Saying ‘I do’ to a budget-friendly wedding
Figuring out your wedding budget can be confusing if you’ve never planned a large event. This will likely be the biggest party you’ll ever host – and probably the most expensive.
It’s difficult to nail down a dollar amount if you’re unsure of what you can actually afford. However, working hard and putting in some time and energy early on will lead to a very happy “happily ever after.”
Here are a few money tips to keep your finances and your stress level in check.
- Create a budget. Start by figuring out exactly how much you can spend. This amount might depend on whether you have family helping with expenses or footing the bill on your own.
- Determine what kind of wedding you want. You can’t stick to a budget if you don’t set one. Begin by making a list of all the items that you want for your wedding and researching pricing. Don’t be afraid to include big and small items on that list – at the end of this, you’ll be able to plug in the items that fit your budget.
- Start saving. Now that you’ve assessed your financial situation, created your wedding budget and identified the must-haves are on your wedding list, start putting the money aside.
- Be aware of the big-ticket items that can eat up your wedding nest egg quickly. These items are often fresh flowers, venue, photography and caterer, to name a few. There are lots of ways to cut these costs, often by taking non-traditional routes. Nail down your most essential items and start researching ways to cut those expenses. Google and Pinterest are great places to start.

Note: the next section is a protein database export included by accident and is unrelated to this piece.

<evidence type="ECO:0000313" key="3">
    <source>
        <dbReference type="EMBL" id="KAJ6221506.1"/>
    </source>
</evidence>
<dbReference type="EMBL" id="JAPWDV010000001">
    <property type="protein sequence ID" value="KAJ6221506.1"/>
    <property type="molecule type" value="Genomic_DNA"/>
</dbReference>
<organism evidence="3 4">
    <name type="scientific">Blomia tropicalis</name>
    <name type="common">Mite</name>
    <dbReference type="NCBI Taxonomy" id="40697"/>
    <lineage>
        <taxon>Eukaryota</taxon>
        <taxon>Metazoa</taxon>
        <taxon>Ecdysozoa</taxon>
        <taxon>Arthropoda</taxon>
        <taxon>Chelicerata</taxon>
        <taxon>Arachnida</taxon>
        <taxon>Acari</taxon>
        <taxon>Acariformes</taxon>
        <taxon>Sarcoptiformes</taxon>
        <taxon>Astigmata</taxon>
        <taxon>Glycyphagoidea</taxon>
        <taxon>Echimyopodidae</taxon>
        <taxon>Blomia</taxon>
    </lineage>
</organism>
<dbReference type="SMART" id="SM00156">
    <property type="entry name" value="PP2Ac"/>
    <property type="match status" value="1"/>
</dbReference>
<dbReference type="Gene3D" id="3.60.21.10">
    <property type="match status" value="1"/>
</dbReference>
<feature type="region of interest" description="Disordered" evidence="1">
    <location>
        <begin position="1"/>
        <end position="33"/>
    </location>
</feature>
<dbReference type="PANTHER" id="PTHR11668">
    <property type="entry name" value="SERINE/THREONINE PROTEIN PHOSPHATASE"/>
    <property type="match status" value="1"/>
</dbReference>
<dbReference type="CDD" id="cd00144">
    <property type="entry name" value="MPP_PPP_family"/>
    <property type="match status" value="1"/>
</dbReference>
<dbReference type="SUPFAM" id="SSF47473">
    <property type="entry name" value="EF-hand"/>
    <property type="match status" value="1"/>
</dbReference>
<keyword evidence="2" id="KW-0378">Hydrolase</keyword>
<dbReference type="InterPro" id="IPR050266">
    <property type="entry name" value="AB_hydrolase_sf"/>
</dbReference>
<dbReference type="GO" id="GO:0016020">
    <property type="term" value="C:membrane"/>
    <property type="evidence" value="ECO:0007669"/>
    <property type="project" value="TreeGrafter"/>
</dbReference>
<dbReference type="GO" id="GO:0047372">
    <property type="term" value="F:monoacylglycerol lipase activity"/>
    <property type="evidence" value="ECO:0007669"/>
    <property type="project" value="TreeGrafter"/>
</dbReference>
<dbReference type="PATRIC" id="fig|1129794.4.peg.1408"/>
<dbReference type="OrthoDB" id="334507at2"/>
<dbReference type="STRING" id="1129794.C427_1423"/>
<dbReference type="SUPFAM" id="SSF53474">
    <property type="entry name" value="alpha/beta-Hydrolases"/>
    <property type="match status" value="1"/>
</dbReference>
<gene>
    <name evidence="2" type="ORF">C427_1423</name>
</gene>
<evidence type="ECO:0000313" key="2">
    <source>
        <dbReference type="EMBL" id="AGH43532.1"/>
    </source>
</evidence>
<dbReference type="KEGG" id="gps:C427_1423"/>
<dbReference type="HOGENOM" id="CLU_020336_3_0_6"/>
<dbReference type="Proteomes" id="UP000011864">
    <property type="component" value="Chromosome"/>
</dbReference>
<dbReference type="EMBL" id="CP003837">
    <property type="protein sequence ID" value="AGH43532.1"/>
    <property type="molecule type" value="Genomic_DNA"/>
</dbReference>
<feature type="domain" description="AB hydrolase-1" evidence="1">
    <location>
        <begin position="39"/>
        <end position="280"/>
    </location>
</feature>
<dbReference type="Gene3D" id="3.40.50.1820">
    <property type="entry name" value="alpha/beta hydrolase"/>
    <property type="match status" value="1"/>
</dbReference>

- Borrow and utilize thrifting. Upcycling is a hot trend, and your wedding is as good a time as any to take advantage of it. Maybe you have friends who got married recently and have items you can make your own. Thrifting is also a great way to find décor you can re-purpose for your big day.
- Prepare for the unexpected. Even with a considerable budget and a diligent approach, there will still be unexpected costs. Having a buffer for this can reduce a lot of stress.
Most importantly, your wedding is about the two of you and your marriage, and that will last much longer than the one-day celebration. Having a budget means figuring out what matters to you and focusing on ways to make those priorities come to life – without sacrificing your entire bank account.
Emily Mays is vice president/chief administrative officer at Community Spirit Bank in Red Bay, working in finance for 15 years. She is an enthusiastic social media marketer, financial literacy advocate and go-local supporter. She lives in East Franklin and has one daughter, Lola.